- Watching American television in French, inlcuding the baseball playoffs. King of the Hill (which, off topic, I took as satire when I live in Ohio, but now realize is just strict realism) in French is just wrong — it becomes more intellectual and existential or something. I also discovered Pimp My Ride (Pimp Mon Char).
- Hanging out in the Grande Bibliothèque, discovering the sketchbooks of Joann Sfar (I have to get ahold of all of these and master French!)
- Sketching an Otto Dix painting in the Fine Arts museum
If, for some reason, the slideshows don’t work, here are links to the Flickr sets:
Meg and I are getting ready for a week-long trip to Montreal. In the past, when we prepared to travel to a new city, I would photocopy maps out of a travel guide and paste them into a Moleskine to make little customized itineraries:
Now Moleskine has their own line of reasonably-priced Moleskine City Notebooks that include nice color maps and transparent overlays that make things even easier:
Here are things we’re hoping to hit (thanks to the great cartoonist and Montrealite Matt Forsythe for some of the recs!):
- a hike up the mountain (in the middle of town) for a great view of the city
- visit to the Drawn & Quarterly bookstore (211 Bernard West)
- Art museums: Art Contemporain and Beaux Arts
- Dinner at Au Pied de Cochon
- Dinner at L’Express (a bistro) on St-Denis street
- coffee on St-Denis
- a stroll through Old Montreal
- Bagels from Saint-Viateur
- breakfast/brunch in Mile End neighbourhood
- a smoked meat sandwich from Schwartz‘s
It’s been a long time since we’ve been out of Austin, let alone Texas, and this is my first visit to Canada, so we’re really excited and dusting off our French skills.
If anybody has any recommendations for things to see / do / eat while we’re there, please leave them in the comments!
My wife and I are going to San Antonio this weekend, and we’re looking for fun things to do while we’re down there. When traveling, we love food, art, old buildings, and people-watching. We know about the River Walk and the Alamo. Stuff off the beaten path. If you have suggestions, please leave them in the comments below or drop me an e-mail!
It’s 11 o’clock Texas time, and we’re chilling at the LaQuinta Inn in Greenville, Texas, 45 minutes east of Dallas. In Greenville, they used to have BLACKEST LAND, WHITEST PEOPLE, painted on the water tower. Luckily, that isn’t the case anymore.
We swam in the pool, grabbed warm chocolate chip cookies at the front desk, now we’re watching some cable. Today we drove to Memphis and did something I never thought we’d do.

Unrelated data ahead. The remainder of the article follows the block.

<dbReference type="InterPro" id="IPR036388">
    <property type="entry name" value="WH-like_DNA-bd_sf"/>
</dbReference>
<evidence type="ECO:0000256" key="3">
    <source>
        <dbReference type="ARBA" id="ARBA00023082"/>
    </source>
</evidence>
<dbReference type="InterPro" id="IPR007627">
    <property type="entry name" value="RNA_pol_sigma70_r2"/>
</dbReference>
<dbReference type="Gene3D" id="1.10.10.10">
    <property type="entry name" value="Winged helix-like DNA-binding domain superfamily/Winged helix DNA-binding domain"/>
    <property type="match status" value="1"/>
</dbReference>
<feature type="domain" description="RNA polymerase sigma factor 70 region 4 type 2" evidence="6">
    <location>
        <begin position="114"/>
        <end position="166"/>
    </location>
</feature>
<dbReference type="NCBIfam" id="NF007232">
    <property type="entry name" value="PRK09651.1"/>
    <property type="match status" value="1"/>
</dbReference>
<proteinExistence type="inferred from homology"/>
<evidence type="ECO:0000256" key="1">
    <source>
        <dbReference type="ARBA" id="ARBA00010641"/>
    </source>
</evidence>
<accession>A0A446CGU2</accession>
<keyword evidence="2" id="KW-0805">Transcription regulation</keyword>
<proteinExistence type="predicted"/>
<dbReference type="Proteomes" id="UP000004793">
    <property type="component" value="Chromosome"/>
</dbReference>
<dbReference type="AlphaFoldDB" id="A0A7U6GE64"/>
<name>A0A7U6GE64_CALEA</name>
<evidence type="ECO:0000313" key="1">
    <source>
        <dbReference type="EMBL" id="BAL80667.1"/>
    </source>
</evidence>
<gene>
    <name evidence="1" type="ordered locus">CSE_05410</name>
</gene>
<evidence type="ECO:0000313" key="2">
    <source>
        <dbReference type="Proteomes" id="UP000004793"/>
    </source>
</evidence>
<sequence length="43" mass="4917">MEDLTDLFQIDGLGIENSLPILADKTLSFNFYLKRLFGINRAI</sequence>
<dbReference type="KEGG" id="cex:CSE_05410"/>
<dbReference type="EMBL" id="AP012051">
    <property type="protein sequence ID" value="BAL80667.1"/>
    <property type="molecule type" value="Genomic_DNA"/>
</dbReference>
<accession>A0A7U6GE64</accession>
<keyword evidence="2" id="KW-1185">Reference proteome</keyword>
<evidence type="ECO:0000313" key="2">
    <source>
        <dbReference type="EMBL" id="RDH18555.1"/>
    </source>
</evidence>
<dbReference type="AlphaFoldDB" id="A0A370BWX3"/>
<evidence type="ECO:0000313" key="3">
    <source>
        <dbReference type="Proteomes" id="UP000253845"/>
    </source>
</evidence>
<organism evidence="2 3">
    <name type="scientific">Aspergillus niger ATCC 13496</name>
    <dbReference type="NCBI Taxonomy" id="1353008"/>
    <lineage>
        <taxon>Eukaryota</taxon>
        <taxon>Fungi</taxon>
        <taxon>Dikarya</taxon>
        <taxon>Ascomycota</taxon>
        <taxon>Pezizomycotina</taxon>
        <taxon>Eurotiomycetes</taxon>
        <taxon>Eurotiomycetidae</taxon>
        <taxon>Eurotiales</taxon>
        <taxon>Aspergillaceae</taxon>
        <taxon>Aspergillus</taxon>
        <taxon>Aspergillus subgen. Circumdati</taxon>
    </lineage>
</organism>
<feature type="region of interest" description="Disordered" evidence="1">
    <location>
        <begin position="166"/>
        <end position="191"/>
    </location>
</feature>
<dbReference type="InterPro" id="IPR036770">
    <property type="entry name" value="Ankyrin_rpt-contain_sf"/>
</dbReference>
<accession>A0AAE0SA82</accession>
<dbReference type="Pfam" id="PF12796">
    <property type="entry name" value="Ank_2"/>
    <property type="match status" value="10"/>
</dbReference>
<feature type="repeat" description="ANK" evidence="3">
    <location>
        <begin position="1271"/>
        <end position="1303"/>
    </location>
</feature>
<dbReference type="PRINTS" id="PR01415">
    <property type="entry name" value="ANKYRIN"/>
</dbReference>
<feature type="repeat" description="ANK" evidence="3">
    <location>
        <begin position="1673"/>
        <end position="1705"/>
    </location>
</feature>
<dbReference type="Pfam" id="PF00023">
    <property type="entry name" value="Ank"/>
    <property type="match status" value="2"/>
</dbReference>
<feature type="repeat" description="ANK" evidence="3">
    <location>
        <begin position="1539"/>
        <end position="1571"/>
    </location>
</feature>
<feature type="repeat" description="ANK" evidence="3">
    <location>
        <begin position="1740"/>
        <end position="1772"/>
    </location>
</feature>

We went to Graceland.
Fun facts about Elvis that I did not know, and did not learn from the Graceland tour, but from my mother-in-law: that Priscilla was 14 when she met Elvis, and that “the king died on the throne.”
Here’s a fun sign on Vernon Presley’s (Elvis’s dad) office door:
I couldn’t get a good picture of Elvis’s office, but there were books about football, karate, World War II, and, oddly enough, Hermann Hesse’s Siddhartha.
We drove out of Memphis, through Little Rock, and ate at the Whataburger in Texarkana:
The drive from Texarkana to Greenville was gorgeous. Meg saw her first armadillo by the side of the road.
Tomorrow, we’ll be Austin, in our new apartment. Unbelievable.
For New Year’s, our friends were nice enough to invite us up to their place on Lake Chautauqua in western New York.
“You can stay in the boathouse,” they said.
After two hours on the highway, they drove us to this boarded-up shanty.
“Here’s the boathouse!” they said.
Then they laughed at our horrified faces and drove us to the real boathouse.
On the way, they told us “Chautauqua” means “gunny-sack-tied-in-the-middle” in Indian.
Stupid Indians, I thought. Who knows what a gunny sack looks like?
It occured to me over breakfast that this would be a great place to write a book. I could sit at my desk and stare at the lake, white as a virgin sheet of paper, just waiting to be defiled with ink.
Here, some ice fisherman are defiling the lake with drills.
What a pretty scene for a defiling!
The Famous Fish Platter at GUPPY’S is outstanding. There’s a reason it’s famous: the fish is flavorful, and the french fries are crispy, with just the right amount of seasoning.
The decor was tartar sauce on top of the fish: above our table was a Christmas wreath decorated with a golden Budweiser sign.
It was my kind of restaurant.
No New Year is complete without a game of Drunk Scrabble. Drunk Scrabble is played after at least four glasses of wine. Proper nouns, abbreviations, and acronyms are all welcome and encouraged. Proper verbs, are included, too, like Google, even though it’s damned near impossible to end up with two Gs and two Os.
I am pleased to note that I came up with the evening’s top score: a whopping 33 points for “feat.” (The F was on a double-letter score, and the T ended up on a triple-word score.)
Happy New Year!